Much infrastructure, such as water, electricity, land grading, soil enrichment and improvement, and disease control, is already available in developed countries. Provision of this infrastructure in a developing country can be very costly. In addition, overhead costs such as those for foreign exports, equipment repair and downtime, and expenses associated with the remoteness or inaccessibility of a project site can be very great in developing countries. These costs can outweigh potential benefits arising from the use of modern mechanized techniques. Further, the higher quality goods resulting from the use of advanced growing techniques often do not sell for prices that are sufficiently higher, particularly in local markets, to justify the higher cost of their production.

Essentially, the question of the extent to which these factors balance each other is at issue in projects of this type. The fact that sponsors of the project are often agricultural equipment manufacturers accounts at least in part for the bias toward capital intensiveness often seen in such proposals.

Expanding activities

It is difficult to evaluate exactly what the return on the IFC’s investments in agribusiness projects has been to date, because regular market quotations on such projects are not readily available for many current IFC investments. When the IFC’s equity investments are valued at cost (and allowing for the write-off of one pilot investment which has not recovered expenses), the IFC’s return on equity in agribusiness ventures has been low compared with the return on its overall equity portfolio.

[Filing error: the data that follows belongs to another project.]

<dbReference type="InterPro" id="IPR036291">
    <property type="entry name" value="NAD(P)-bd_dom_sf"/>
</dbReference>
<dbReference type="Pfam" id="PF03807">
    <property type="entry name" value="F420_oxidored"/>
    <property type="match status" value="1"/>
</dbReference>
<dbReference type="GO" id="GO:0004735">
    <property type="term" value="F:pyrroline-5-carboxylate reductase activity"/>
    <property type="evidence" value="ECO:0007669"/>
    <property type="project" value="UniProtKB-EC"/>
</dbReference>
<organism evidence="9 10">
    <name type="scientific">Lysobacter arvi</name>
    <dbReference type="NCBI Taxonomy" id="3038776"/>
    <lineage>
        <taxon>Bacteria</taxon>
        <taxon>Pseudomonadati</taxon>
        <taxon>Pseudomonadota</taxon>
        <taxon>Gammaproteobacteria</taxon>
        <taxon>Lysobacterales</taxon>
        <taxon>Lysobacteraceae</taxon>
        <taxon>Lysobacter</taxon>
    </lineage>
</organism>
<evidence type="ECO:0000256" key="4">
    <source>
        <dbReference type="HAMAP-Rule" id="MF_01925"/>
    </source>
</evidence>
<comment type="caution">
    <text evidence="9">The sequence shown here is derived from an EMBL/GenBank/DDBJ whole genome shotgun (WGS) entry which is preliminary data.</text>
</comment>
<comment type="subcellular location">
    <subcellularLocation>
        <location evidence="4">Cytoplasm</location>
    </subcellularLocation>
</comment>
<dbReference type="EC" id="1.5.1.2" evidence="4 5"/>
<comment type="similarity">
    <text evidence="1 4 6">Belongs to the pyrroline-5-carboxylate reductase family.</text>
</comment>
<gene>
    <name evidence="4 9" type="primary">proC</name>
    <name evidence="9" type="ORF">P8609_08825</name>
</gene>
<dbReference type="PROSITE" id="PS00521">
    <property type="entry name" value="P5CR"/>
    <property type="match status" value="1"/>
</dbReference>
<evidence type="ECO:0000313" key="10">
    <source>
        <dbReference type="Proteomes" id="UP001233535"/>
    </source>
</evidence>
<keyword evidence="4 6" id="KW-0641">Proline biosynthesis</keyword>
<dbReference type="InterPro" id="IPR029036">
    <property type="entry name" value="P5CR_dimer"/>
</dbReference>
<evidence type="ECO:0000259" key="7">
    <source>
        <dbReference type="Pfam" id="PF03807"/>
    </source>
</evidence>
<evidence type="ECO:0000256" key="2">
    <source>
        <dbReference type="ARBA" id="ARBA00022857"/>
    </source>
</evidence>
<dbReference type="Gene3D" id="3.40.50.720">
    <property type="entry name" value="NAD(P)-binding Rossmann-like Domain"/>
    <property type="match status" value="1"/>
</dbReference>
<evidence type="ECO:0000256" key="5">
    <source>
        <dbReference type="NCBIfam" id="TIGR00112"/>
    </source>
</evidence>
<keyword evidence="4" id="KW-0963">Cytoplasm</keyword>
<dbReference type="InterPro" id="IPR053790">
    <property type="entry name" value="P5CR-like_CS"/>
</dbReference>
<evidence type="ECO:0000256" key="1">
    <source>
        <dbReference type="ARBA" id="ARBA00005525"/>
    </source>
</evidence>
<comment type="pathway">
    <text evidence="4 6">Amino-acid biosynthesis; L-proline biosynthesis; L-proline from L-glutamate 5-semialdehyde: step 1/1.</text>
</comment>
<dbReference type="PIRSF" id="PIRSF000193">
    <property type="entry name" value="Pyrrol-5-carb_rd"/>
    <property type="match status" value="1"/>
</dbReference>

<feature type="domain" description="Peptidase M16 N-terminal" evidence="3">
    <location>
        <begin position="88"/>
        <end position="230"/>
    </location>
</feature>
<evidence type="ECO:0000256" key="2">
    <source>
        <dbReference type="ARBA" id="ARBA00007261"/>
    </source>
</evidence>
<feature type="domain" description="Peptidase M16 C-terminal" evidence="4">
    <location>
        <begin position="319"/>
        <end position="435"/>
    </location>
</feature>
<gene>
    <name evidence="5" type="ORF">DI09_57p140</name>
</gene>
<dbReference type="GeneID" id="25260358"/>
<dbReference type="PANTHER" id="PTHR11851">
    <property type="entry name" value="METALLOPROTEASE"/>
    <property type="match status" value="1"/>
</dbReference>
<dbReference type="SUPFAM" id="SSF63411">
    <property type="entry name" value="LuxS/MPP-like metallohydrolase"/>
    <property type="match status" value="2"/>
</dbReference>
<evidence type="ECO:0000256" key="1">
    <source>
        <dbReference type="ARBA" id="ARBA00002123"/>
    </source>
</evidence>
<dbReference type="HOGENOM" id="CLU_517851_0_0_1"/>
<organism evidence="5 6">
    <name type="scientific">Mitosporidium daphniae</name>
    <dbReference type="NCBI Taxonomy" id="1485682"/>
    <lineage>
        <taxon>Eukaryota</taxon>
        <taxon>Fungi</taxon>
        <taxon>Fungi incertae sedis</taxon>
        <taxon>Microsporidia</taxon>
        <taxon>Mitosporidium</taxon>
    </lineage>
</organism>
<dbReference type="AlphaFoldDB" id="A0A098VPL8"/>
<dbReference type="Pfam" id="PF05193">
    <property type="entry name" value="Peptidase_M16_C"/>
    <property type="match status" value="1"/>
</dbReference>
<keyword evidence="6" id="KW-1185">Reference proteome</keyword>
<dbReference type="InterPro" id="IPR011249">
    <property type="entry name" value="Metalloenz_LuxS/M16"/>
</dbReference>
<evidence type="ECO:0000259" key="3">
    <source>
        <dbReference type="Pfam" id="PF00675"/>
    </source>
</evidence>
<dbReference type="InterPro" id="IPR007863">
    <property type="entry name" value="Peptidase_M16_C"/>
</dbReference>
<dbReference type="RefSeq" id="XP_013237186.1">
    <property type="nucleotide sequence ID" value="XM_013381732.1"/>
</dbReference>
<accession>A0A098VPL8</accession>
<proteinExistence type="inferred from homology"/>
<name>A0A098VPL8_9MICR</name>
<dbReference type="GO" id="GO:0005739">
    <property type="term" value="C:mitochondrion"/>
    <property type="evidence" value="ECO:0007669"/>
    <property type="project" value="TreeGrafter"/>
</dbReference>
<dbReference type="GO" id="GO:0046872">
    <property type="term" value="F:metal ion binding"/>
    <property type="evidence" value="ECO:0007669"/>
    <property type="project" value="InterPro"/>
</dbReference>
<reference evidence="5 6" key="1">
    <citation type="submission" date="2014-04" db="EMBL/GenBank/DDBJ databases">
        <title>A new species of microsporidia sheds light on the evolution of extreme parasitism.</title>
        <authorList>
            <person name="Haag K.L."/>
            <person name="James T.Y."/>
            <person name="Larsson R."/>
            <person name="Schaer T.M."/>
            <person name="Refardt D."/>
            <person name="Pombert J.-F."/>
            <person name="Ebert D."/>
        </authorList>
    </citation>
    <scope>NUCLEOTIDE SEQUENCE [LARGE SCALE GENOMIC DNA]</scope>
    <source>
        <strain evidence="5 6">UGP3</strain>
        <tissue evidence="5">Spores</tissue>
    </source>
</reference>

While the return on agribusiness ventures should improve as the IFC’s experience in the area increases and as existing holdings which have increased in value are sold, these results are one indication of the difficulties involved in identifying sound and profitable ventures in the agribusiness sector.

The IFC has recently been increasing its investment commitments for agribusiness projects. During the fiscal year ended June 30, 1976, it committed a record $15.2 million for agribusiness in five ventures: coconut oil processing in the Philippines (Philagro Edible Oils); vegetable growing in Senegal (Bud Senegal, second commitment); tea growing in Rwanda; and two sugar projects, one in Ecuador (San Carlos) and the other in Nicaragua.

A large number of additional projects in the agribusiness sector are currently under review by the IFC. Some of the issues which it confronts most often in its review of agribusiness projects have been highlighted in this article in the hope that they may be of interest both to potential project sponsors and to other financial institutions active in this field.